In order to expand their horizons and gain new knowledge, our colleagues spent two days in Budapest, attending the Craft Conference. Below is a brief description and links to the lectures that left an impression on them.
Neven Milakara: The lecture ‘Started In Security Now I’m Here’ by Christopher Grayson talks about security and how much it is present in modern software development. Christopher encouraged developers and architects to plan ahead with security in mind and to make it an important part of development lifecycle including it in regular regression testing, thus ensuring not just software quality but also software security. It is a known fact that security is, more often than not, sacrificed in favor of functionality and delivery on time. He also gave a couple of suggestions how to easily get some quick wins in everyday development and thus significantly improve software security.
Milan Kosanović: An essential talk for all the developers who made it to certain positions where they lead a team (Team leads or Tech leads). There are lots of other talks on psychology in teams, but this one was the most down-to-earth, providing first-hand advice from a person who was in the same position as a developer-turned-tech-lead. The presentation was nicely structured and laid-out, with well defined key points, and great focus on people and the process aspect of teams.
Miroljub Enjaković: A great and interesting talk about getting tied up to a specific technology or design choice. A lot of teams adapt new trends without much thought on the "why", or stick to old solutions for inadequate problems. The topic of buzzwords also came up, with the current trend being Microservices. Dan even proposed a game for the audience to say "Wooo" every time Microservices were mentioned during the conference, which later on (as the conference progressed) proved that there were a lot of "Wooos" :) . The moral of this talk is: "it depends" and always give valid reasons for your decisions.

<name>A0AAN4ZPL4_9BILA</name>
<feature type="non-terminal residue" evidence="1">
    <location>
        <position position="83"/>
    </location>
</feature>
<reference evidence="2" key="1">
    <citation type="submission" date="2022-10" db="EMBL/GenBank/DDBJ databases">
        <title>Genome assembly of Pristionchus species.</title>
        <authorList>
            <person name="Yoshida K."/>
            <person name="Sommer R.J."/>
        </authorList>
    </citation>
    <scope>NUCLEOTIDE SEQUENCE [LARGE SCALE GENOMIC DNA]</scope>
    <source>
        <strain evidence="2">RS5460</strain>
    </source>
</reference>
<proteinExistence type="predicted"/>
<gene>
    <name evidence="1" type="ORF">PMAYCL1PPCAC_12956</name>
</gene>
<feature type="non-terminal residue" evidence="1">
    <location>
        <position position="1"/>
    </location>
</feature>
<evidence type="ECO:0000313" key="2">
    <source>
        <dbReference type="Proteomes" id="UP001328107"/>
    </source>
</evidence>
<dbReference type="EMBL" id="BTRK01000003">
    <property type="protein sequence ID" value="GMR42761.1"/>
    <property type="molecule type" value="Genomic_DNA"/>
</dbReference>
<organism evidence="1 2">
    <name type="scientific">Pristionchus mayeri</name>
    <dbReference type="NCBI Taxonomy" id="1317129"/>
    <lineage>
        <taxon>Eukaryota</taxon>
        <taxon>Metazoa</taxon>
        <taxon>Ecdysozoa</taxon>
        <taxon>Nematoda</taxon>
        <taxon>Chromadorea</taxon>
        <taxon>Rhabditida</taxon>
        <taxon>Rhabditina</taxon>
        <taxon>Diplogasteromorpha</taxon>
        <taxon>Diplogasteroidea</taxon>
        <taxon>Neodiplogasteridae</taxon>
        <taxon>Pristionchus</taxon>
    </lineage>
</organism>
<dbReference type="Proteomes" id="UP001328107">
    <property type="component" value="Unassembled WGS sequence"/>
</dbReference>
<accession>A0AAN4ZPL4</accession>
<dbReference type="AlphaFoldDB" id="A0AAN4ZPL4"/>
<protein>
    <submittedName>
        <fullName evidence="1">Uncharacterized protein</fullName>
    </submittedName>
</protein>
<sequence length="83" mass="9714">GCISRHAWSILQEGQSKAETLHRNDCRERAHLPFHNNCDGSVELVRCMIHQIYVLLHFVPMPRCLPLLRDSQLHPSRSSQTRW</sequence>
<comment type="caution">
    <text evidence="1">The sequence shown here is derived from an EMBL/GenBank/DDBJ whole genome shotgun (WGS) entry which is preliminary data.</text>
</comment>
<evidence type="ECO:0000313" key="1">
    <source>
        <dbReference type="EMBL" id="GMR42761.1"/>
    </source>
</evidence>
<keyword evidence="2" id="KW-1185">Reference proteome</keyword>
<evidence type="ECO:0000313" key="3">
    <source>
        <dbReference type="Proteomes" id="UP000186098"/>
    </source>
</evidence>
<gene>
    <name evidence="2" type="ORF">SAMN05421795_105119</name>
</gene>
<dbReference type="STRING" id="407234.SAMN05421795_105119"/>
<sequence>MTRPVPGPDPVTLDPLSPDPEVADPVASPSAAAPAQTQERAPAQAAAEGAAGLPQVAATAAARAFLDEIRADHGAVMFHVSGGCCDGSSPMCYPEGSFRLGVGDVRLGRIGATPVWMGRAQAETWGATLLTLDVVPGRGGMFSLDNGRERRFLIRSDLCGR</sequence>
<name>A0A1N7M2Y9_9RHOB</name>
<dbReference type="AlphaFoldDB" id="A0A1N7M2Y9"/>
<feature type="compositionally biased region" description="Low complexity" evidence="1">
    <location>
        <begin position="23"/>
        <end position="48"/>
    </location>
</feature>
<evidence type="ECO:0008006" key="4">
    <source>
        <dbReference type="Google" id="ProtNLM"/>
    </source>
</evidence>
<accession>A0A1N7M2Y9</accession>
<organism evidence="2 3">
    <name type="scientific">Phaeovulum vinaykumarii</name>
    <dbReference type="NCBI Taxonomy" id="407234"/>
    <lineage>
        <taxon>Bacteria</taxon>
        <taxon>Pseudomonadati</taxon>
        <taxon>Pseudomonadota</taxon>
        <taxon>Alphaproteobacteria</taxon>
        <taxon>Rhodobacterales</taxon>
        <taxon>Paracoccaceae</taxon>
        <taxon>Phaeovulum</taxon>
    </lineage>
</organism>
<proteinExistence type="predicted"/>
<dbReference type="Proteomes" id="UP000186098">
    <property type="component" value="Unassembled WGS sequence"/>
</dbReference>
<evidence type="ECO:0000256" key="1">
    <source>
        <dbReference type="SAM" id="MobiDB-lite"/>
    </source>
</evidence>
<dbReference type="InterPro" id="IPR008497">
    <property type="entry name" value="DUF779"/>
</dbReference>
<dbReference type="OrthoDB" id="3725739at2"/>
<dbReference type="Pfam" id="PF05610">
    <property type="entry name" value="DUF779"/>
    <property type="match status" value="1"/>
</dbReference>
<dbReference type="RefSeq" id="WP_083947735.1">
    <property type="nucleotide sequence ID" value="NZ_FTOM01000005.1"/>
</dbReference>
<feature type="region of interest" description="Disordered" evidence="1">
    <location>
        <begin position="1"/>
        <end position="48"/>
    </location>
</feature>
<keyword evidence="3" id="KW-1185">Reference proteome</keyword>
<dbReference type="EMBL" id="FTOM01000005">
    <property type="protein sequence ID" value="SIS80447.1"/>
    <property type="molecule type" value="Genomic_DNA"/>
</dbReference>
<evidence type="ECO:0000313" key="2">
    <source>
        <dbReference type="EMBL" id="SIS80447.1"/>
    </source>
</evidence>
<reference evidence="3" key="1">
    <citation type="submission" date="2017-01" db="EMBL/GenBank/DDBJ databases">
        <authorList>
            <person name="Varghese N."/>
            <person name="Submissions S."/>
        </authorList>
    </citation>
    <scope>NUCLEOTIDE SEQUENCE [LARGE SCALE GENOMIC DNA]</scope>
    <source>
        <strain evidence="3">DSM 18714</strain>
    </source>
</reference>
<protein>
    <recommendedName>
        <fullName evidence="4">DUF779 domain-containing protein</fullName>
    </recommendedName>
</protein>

Nikola Živković: This talk was all about the importance of feedback (the relevant one) and the role it can play for future development of a team and the atmosphere inside it. The speaker told us how to give both a positive and negative feedback, how to choose the right moment etc. While listening to this lecture, you could notice that the speaker had a lot of experience, having in mind his title of psychologist and project manager it all came as natural. Not only was it interesting, but undoubtedly useful, since it was related to soft skills development in a team.
Ivan Nemeš: This concerned a very complicated and difficult field in the software engineering world - security; more specifically, the topic of the lecture was where to place relevant security keys (and other sensitive data) and in which manner. This is a topic that is often taken for granted, although it is pretty significant. She pulled it off in a very simple and intuitive way (and quite illustrative as well). What fascinated me was the fact that such a young girl was greatly interested in such a complex (one could even say repulsive) issue, so much it seemed that she was in love with it (not to mention that she is also a lead developer), and we are talking about an issue which nearly 90% of engineers avoid or generally do not know anything about it. Plus, the girl is really cool, and I mean it. She has this great charisma.
Boban Mikšin: The lecturer was very eloquent, spoke very fluently and clearly, using fantastic and simple “to the point” slides, which fully clarified how we should actually deal with our clients and our products, and which is the best way to obtain information as to what clients want. She distinctly explained how to adequately balance between your team and end clients, and how to guide the process of product development, i.e. actually discover which feature should be added to the product. The lecture addressed some standard issues related to product management, how many new features one needs, how to obtain adequate feedback from end clients, how to communicate with the team etc.
If you missed the opportunity to be a part of this amazing event we hope you’ll find this article helpful. Feel free to share your experiences or thoughts with us after reading and watching the talks.
The key principles to his success are practice and dedication.